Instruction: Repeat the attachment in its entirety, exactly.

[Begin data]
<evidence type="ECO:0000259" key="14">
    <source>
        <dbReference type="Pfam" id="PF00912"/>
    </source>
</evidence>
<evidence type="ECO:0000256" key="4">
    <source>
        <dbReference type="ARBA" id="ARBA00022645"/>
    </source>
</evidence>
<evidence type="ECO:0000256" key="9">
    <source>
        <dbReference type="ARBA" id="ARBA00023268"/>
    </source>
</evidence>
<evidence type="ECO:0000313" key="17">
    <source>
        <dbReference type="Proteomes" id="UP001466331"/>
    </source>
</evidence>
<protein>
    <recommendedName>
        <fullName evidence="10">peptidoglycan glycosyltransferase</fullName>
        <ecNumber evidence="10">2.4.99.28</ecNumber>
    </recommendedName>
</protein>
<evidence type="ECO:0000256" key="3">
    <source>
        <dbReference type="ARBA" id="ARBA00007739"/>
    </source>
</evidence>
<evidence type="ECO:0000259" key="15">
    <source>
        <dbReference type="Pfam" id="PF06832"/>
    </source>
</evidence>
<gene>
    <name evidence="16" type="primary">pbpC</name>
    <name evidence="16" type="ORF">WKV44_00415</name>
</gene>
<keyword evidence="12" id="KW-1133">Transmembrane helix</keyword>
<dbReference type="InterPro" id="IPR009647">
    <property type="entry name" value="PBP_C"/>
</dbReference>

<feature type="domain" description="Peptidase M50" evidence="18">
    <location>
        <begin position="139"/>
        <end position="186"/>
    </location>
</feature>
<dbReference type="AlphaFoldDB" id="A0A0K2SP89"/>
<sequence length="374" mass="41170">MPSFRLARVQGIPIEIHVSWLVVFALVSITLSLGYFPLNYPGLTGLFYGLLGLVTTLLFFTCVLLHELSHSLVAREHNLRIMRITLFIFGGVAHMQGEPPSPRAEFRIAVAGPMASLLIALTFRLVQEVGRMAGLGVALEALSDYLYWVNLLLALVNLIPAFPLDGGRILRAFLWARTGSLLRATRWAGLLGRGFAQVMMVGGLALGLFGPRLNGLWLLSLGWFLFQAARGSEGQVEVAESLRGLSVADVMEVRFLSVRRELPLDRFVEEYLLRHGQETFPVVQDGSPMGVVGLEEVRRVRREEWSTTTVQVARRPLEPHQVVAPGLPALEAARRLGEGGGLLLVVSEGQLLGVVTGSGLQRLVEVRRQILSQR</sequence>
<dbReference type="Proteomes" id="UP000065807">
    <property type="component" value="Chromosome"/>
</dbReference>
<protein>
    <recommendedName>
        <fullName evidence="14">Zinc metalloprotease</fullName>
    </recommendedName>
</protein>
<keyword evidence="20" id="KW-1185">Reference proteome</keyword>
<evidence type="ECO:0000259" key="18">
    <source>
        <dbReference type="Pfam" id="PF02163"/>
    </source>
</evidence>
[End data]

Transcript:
<evidence type="ECO:0000259" key="14">
    <source>
        <dbReference type="Pfam" id="PF00912"/>
    </source>
</evidence>
<evidence type="ECO:0000256" key="4">
    <source>
        <dbReference type="ARBA" id="ARBA00022645"/>
    </source>
</evidence>
<evidence type="ECO:0000256" key="9">
    <source>
        <dbReference type="ARBA" id="ARBA00023268"/>
    </source>
</evidence>
<evidence type="ECO:0000313" key="17">
    <source>
        <dbReference type="Proteomes" id="UP001466331"/>
    </source>
</evidence>
<protein>
    <recommendedName>
        <fullName evidence="10">peptidoglycan glycosyltransferase</fullName>
        <ecNumber evidence="10">2.4.99.28</ecNumber>
    </recommendedName>
</protein>
<evidence type="ECO:0000256" key="3">
    <source>
        <dbReference type="ARBA" id="ARBA00007739"/>
    </source>
</evidence>
<evidence type="ECO:0000259" key="15">
    <source>
        <dbReference type="Pfam" id="PF06832"/>
    </source>
</evidence>
<gene>
    <name evidence="16" type="primary">pbpC</name>
    <name evidence="16" type="ORF">WKV44_00415</name>
</gene>
<keyword evidence="12" id="KW-1133">Transmembrane helix</keyword>
<dbReference type="InterPro" id="IPR009647">
    <property type="entry name" value="PBP_C"/>
</dbReference>

<feature type="domain" description="Peptidase M50" evidence="18">
    <location>
        <begin position="139"/>
        <end position="186"/>
    </location>
</feature>
<dbReference type="AlphaFoldDB" id="A0A0K2SP89"/>
<sequence length="374" mass="41170">MPSFRLARVQGIPIEIHVSWLVVFALVSITLSLGYFPLNYPGLTGLFYGLLGLVTTLLFFTCVLLHELSHSLVAREHNLRIMRITLFIFGGVAHMQGEPPSPRAEFRIAVAGPMASLLIALTFRLVQEVGRMAGLGVALEALSDYLYWVNLLLALVNLIPAFPLDGGRILRAFLWARTGSLLRATRWAGLLGRGFAQVMMVGGLALGLFGPRLNGLWLLSLGWFLFQAARGSEGQVEVAESLRGLSVADVMEVRFLSVRRELPLDRFVEEYLLRHGQETFPVVQDGSPMGVVGLEEVRRVRREEWSTTTVQVARRPLEPHQVVAPGLPALEAARRLGEGGGLLLVVSEGQLLGVVTGSGLQRLVEVRRQILSQR</sequence>
<dbReference type="Proteomes" id="UP000065807">
    <property type="component" value="Chromosome"/>
</dbReference>
<protein>
    <recommendedName>
        <fullName evidence="14">Zinc metalloprotease</fullName>
    </recommendedName>
</protein>
<keyword evidence="20" id="KW-1185">Reference proteome</keyword>
<evidence type="ECO:0000259" key="18">
    <source>
        <dbReference type="Pfam" id="PF02163"/>
    </source>
</evidence>